While the rest of Cape Town shut down Sunday morning thanks to the huge cycle race, I managed to beat the first peloton and get through for the dawnie before the roads were closed. The swell wasn’t huge – five foot at most on some of the bigger sets early on – but it was worth the journey and for the entire morning there was a blissful feeling that with the roads closed there would be no carloads of surfers rocking up to colonize the peak.
I had a new 5′.4″ twin keel fish (pictured here) that I’d just finished and was apprehensive that it would be a bit small for me because I’m not used to surfing anything under 6′.0″. But the fish shape just continues to enthrall and surprise. The board was so fast and zippy and I had a great session, apart from a few take offs on the bigger sets where I had to eject at the top of the wave. The board bottom-turned beautifully and had real snap under the lip and in hitting any kind of lip froth. Plus it seemed to maintain such a good level of speed, even through the flat sections, that it was possible to do some fun turns in parts of the wave that one would usually consider dead. I can’t wait to get on it again.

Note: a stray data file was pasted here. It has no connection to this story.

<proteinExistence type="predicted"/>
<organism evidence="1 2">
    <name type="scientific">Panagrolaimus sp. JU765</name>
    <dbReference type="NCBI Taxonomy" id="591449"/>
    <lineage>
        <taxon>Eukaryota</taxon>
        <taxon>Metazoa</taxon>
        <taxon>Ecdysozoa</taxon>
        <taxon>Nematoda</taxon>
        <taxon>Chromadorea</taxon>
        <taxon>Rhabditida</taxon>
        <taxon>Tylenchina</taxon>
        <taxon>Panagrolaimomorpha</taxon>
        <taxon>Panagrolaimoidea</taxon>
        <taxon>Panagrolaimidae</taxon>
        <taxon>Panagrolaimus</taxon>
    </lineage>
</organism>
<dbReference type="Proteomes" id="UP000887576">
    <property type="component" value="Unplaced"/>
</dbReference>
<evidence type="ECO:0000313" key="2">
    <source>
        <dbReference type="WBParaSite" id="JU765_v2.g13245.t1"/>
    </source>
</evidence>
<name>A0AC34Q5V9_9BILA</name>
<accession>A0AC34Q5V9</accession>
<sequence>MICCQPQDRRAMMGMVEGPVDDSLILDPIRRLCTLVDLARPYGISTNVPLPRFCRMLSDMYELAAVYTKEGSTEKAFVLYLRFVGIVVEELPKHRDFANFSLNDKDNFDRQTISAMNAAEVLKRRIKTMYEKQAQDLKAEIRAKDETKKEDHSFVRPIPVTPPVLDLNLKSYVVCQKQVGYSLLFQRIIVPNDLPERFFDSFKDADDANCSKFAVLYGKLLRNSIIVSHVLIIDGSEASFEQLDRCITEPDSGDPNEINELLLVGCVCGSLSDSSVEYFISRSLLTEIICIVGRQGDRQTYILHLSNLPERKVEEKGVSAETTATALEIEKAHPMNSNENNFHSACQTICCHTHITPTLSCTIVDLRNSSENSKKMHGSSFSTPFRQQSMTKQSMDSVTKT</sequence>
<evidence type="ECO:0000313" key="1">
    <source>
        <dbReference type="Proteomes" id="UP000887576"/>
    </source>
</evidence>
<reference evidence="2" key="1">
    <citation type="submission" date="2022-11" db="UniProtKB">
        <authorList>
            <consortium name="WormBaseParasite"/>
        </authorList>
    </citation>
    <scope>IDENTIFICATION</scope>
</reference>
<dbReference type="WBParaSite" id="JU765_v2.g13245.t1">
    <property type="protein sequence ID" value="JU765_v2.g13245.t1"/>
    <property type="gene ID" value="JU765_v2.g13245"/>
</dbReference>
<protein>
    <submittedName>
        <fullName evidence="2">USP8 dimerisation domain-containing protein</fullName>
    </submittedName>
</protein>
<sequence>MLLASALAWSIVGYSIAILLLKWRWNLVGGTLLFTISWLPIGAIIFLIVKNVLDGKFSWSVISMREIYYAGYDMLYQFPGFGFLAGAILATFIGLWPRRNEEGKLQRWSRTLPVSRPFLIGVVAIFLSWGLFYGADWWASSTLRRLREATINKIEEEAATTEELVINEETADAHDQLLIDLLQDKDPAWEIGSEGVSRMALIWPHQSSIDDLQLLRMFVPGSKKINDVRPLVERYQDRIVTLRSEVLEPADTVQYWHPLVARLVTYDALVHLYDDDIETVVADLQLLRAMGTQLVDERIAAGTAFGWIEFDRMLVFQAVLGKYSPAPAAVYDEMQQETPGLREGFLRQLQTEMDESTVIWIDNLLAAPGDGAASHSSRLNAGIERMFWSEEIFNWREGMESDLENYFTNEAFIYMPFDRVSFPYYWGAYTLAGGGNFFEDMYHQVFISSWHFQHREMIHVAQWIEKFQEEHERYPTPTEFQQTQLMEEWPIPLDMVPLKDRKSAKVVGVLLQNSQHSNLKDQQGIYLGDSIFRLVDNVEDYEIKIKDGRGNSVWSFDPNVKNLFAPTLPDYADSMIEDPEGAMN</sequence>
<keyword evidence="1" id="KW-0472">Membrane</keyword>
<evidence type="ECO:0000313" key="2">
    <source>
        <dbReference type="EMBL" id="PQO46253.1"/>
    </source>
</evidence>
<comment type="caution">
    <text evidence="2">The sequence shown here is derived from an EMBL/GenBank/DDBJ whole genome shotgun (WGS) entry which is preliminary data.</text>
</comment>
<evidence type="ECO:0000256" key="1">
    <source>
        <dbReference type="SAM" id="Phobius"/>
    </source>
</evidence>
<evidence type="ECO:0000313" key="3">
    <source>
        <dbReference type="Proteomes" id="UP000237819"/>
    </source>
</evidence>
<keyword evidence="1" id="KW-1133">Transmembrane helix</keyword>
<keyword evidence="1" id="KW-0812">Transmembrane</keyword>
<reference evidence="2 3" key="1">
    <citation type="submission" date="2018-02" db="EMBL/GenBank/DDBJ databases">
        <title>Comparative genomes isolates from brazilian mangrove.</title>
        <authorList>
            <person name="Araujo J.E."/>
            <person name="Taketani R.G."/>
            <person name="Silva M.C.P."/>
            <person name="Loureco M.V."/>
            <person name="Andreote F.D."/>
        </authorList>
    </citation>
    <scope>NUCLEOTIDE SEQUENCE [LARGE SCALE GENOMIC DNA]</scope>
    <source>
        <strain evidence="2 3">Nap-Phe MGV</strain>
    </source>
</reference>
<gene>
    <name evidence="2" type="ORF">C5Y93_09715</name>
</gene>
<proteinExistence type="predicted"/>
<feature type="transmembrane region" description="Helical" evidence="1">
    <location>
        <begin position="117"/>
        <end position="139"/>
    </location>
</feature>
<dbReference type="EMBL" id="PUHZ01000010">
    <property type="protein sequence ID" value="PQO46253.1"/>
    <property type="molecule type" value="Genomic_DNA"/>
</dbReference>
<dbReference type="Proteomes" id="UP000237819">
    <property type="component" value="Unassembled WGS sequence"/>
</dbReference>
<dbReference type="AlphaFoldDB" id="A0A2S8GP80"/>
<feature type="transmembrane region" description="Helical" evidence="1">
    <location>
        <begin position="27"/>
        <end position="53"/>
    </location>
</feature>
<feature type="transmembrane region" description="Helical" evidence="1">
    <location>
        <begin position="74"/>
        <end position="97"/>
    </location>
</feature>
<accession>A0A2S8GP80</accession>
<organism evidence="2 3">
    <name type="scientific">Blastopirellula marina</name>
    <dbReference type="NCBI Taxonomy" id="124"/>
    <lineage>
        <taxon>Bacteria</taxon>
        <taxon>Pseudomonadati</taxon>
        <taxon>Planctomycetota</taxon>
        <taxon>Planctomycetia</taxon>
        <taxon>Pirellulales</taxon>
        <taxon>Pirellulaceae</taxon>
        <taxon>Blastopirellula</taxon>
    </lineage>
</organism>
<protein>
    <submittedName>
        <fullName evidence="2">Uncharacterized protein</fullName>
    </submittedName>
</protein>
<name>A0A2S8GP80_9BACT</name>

I’ve now come full circle on my fish shapes. Initially I started out with very parallel rails and low rocker, which worked great, but then I started pinching the tail and adding more rocker because I wanted to surf them in bigger and steeper waves. This paid off and its a great feeling surfing a solid bowl on a twin keel fish. On one board I even narrowed the nose considerably and was rewarded by being able to backdoor a solid six-footer and weave through the barrel. So far I’ve found the fish shape to have such great potential and it can be adapted to suit the conditions, but for small surf, judging by Sunday’s fun, I’ve found the shape that’s going to be a template for many boards to come.